US Diplomats Collecting DNA – What’s Going On?


From Dov Greenbaum:

Leaked US State Department Cable: 09STATE3756


Biographic and biometric data, including health, opinions toward the US, training history, ethnicity (tribal and/or

clan), and language skills of key and emerging political, military, intelligence, opposition, ethnic, religious, and

business leaders.  Data should include … DNA …

Although now since overshadowed by Anonymous, LulzSec and others, Wikileaks remains a news-making institution. A recurring theme in many of the documents leaked earlier this year are the requests, such as the one excerpted above, from the US State Department to its far flung diplomatic corps, to collect personal information on key civilian, political and military officials. The research and development of individual dossiers loaded with personal and relevant information seems reasonable; the concurrent collection and cataloguing of their genomic DNA, also discussed in the cables, not so much.

Government collection of DNA, however, is not new. The FBI’s Combined DNA Index System (CODIS, is a repository for convicted, and in some states, suspected felons. The CODIS database, while the largest in the world in terms of individuals, maintains however, only a set of 13 short non-coding gene sequences per felon that are unlikely to provide any substantive personal information, beyond being able to identify matching individuals.

In contrast, the State Department’s efforts, like the recently released Department of Defense analysis regarding the proposed collection of whole genomes of the entire US Armed Forces, (See, e.g., the JASON report: “The $100 Genome: Implications for the DoD,” available at, the diplomatic DNA collection effort (The Diplome, if you will) raises troubling concerns.

1) Entirely apart from the fact that collection a person’s DNA without his consent may be illegal in some jurisdictions, it isn’t clear what the United States intends to do with this information. (The creation of America-friendly doppelgangers is still the stuff of science fiction.)

2) The cataloguing of someone else’s DNA samples might violate moral if not legal concepts of privacy:  Disclosing, or exploiting secrets discovered via sequencing DNA is arguably distinct from exposing a politician’s coke habit or gambling addiction (schadenfreude is especially enjoyable when it’s at the expense of a powerful politician). Why?  In contrast to other instances where personal information is released, the target’s connection between their DNA is immutable, they cannot simply apply for new bank accounts or change their address;  successfully exploiting your enemies’ genetic frailties is forever.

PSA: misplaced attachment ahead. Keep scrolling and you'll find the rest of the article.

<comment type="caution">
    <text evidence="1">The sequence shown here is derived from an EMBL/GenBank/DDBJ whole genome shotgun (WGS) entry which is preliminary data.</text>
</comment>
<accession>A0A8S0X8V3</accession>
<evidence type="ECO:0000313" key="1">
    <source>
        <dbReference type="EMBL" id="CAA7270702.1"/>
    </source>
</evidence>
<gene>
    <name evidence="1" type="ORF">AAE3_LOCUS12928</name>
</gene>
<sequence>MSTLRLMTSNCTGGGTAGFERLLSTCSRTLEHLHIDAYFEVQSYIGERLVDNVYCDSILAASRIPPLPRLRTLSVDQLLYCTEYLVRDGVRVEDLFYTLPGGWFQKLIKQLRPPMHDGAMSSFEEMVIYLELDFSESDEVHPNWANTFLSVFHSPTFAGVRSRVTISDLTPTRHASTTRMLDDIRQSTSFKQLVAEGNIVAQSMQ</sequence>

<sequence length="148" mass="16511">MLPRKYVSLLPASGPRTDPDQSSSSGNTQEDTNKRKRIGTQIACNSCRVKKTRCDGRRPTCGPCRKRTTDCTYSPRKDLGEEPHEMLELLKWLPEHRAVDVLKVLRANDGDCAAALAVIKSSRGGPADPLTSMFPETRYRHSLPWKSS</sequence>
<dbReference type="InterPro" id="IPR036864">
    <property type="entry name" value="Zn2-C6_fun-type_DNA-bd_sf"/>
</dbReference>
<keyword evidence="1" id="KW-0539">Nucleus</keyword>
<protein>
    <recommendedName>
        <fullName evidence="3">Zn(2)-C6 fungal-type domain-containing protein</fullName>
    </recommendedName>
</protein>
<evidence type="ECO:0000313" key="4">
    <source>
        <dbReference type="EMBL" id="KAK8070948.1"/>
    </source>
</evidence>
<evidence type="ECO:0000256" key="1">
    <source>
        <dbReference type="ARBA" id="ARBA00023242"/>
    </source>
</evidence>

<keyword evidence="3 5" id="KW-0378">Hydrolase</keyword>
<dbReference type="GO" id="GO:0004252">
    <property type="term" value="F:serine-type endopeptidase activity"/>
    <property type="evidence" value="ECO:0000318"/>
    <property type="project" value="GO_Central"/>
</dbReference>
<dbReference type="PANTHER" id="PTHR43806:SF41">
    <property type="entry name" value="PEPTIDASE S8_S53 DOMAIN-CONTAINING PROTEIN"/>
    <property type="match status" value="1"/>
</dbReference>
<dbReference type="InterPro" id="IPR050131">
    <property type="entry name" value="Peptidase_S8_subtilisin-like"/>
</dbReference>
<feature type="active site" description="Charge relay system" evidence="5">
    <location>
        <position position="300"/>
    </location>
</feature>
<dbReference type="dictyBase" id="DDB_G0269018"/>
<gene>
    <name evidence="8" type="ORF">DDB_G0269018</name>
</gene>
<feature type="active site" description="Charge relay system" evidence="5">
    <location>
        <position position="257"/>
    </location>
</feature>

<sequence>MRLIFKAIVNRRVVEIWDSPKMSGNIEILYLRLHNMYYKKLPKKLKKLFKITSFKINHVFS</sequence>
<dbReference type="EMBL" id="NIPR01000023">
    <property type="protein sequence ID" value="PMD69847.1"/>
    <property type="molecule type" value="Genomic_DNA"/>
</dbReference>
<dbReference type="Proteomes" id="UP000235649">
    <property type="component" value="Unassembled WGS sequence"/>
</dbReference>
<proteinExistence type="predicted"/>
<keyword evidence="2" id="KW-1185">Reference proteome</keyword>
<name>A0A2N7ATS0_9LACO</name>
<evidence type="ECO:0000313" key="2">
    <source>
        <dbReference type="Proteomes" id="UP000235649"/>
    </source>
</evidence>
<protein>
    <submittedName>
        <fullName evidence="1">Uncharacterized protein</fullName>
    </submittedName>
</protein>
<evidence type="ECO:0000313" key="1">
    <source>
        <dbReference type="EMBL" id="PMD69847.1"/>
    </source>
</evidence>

3) The likely lack of informed consent by the targets of this DNA collection effort, particularly given the amount of medical information embedded in the genome, is troubling. Imagine finding out for the first time that you will get Huntington’s disease from a leaked diplomatic cable.

4) And, as it remains impossible to anonymize whole genome data, i.e., even small snippets of DNA can be traced back to a particular individual, much of the data collected on these foreign leaders –and more importantly, by default, their uninvolved close relatives who share much of the same genes will, when leaked by Wikileaks or their progeny, be traceable back, exposing undiagnosed diseases, genetic traits, and even questioning biological ties to family members.

5) Finally, it may not even been that useful an effort: It’s been a decade since the announcement of the first complete draft of the human genome, yet the scientific community has yet to establish standards to effectively catalogue and analyze genomic data.  Further, given the paucity of phenotypic data – the physical manifestation of the genome, we don’t have enough information to create anything approaching a usable set of diplomatically relevant phenotype-genotype correlations. For example, current genetic correlations with alcoholism or other exploitable vices are still in development. (Spanagel R. et al,  An integrated genome research network for studying the genetics of alcohol addiction. Addict Biol. 15(4):369-79. (2010).)

As such, the questionable methods of collection of DNA, the current inability to exploit the information, and the likelihood that a new, replacement set of actors will likely arise by the time we can interpret much of the collected genomic data questions the scientific and even the foreign policy usefulness of this endeavor.

(posted by Hank Greely, but written by)

Dov Greenbaum


Non-resident fellow, Stanford Center for Law and the Biosciences

Scholar in Residence, Center for Health Law, Bioethics and Health Policy Kiryat Ono College, Israel

Laboratory Associate, Department of Molecular Biophysics and Biochemistry, Yale University

Patent Attorney, Sanford T. Colb Intellectual Property Law, Israel

The opinions expressed in this post are the author’s own, and do not necessarily represent the views of his firm, its employees or its clients.